Robert Morris, a signer of three important American documents (the Articles of Confederation, the Declaration of Independence and the Constitution of the United States), was born on January 20, 1734, in Liverpool, England. His parents were Robert Morris, Sr. and Elizabeth Murphet. Robert, the son, immigrated to Oxford, Maryland, at 13 years of age in order to live with his father who was a tobacco factor. His father provided a tutor for him, but Robert quickly learned everything his teacher could teach him. His father then sent him to Philadelphia to study.
Robert lived with a family friend, Charles Greenway, who arranged for him to become an apprentice at the shipping and banking firm of the Philadelphia merchant (and then mayor) Charles Willing. Robert’s father died a year later after being hit by the wadding of a ship’s gun that was fired in his honor. Charles Willing died in 1754, and his son Thomas Willing made Robert his partner at the age of 24 years. They established the prominent shipping-banking firm of Willing, Morris & Co. on May 1, 1757. The partnership lasted until about 1779.
On March 2, 1769, Robert married Mary White; Robert was 35, and Mary was 20. They became the parents of five sons and two daughters. Mary came from a prominent Maryland family; her brother was the well-known Anglican Bishop William White. Bishop White ran two churches in Philadelphia – St. Peter’s Church on Pine Street and Christ Church on Second Street, and Robert worshipped at both of them. Robert was an active member and supporter of this Anglican Church for his entire life. Robert and Bishop White are both buried at Christ Church, Philadelphia in the churchyard located at Second and Market. These churches had good reputations and locations and drew a number of notable members of the Continental Congress, including George Washington.
Morris became active in politics when he was elected to the Pennsylvania Assembly. He later became the Chairman of the Pennsylvania Committee of Safety. He was selected to be a delegate to the Second Continental Congress where he served as chairman of the “Secret Committee of Trade” and as a member of the Committee of Correspondence. He served from 1781 to 1784 as the powerful Superintendent of Finance, managing the economy of the fledgling United States. He was the central civilian in the government and stood next to George Washington as “the most powerful man in America.” He was so successful in administering the funds that he became known as the “Financier of the Revolution.” As the Agent of Marine, he controlled the Continental Navy but received no pay from the position.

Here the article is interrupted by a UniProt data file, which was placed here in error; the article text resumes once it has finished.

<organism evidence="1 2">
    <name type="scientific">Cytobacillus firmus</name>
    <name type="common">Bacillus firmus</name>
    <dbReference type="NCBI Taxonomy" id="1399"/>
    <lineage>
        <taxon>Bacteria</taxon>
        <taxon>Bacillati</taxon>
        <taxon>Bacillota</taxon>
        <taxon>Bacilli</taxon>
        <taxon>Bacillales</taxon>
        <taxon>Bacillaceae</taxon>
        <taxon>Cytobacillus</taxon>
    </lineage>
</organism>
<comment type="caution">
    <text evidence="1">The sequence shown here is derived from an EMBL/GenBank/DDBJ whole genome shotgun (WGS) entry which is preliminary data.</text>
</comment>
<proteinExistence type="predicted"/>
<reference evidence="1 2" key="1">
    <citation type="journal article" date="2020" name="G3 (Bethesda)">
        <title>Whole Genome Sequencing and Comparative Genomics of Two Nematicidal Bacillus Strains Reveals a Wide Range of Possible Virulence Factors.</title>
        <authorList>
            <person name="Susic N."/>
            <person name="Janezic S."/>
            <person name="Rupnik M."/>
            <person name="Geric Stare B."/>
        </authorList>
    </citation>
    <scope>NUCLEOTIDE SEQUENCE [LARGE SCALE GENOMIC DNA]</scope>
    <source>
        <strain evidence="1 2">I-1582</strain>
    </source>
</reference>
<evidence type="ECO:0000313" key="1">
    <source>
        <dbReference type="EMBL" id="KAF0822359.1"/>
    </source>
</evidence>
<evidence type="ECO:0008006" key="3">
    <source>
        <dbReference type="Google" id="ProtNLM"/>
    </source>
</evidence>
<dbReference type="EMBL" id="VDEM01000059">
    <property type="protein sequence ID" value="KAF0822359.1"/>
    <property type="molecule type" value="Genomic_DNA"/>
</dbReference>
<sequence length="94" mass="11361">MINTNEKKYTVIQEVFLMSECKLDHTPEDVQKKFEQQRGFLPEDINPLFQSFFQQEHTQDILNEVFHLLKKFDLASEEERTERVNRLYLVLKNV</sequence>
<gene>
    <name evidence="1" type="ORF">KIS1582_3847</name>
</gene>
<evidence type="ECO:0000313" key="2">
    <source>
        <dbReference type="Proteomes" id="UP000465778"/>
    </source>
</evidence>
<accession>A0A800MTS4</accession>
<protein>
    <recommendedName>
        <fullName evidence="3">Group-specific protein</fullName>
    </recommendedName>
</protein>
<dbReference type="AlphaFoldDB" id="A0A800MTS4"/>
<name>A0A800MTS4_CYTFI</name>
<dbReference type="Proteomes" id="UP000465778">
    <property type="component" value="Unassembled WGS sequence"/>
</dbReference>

Robert Morris was a wealthy man and used much of his own money to fund the war. He was one of Pennsylvania’s original pair of U.S. Senators and served from 1789 to 1795. Unwise land speculation right before the Panic of 1796-1797 caused his bankruptcy in 1798, and he sat in debtors’ prison for several years. Part of the reason that the U.S. Congress passed its first bankruptcy legislation, the temporary Bankruptcy Act of 1800, was to get Morris out of prison. After his release from prison and suffering from bad health, he retired to a quiet and private life in a modest Philadelphia home where he passed away on either May 8 or May 9, 1806. He was survived by his wife who supported him throughout his misfortune. He is buried in the family vault of Bishop William White, his brother-in-law, at Christ Church. A plaque installed later reads: “ROBERT MORRIS signer of the Constitution of the United States of America. Deputy from Pennsylvania to Federal Constitutional Convention May 25, 1787 – September 17, 1787. Erected by the Pennsylvania Constitution Commemorative Committee.”
Morris left a great legacy. His work, “On Public Credit” submitted during the Revolution, to the Continental Congress in 1781, supplied the basis for Hamilton’s economic plan submitted in 1790 under the title First Report on the Public Credit. Morris laid out a national funding plan but its reliance on direct taxation, including a head tax on slaves, prevented his gaining support for it. Hamilton added to the plan as Secretary of Treasury. Along with Alexander Hamilton and Albert Gallatin, Morris is considered one of the key founders of the financial system in the United States.
The portrait of Morris appeared on US $1000 notes from 1862 to 1863 and on the $10 Silver Certificates from 1878 to 1880. Morris and Roger Sherman were the only two people to sign all three significant founding documents of the United States – the Declaration of Independence, the Articles of Confederation, and the U.S. Constitution. Morris is the only signer of the Declaration of Independence, the U.S. Constitution, or the Articles of Confederation (and he signed all three) whose house is the site of a national memorial in a National Park, but whose life and work are not interpreted.
The dollar sign (“$”) was in common use among private merchants during the middle of the 18th century. It referred to the two columns draped with scrolls on the Spanish milled dollar, which predated the US dollar. Morris was the first to use that symbol in official documents and in official communications with Oliver Pollock. The US dollar was based on the Spanish milled dollar when, in the Coinage Act of 1792, the first Mint Act, its value was “fixed” (per the U.S. Constitution, Article I, Section 8, Clause 1 where power is given to the United States Congress “To coin Money, regulate the Value thereof, and of foreign Coin, and fix the Standard of Weights and Measures”) as being “of the value of a Spanish milled dollar as the same is now current, and to contain three hundred and seventy-one grains and four sixteenth parts of a grain of pure, or four hundred and sixteen grains of standard silver.”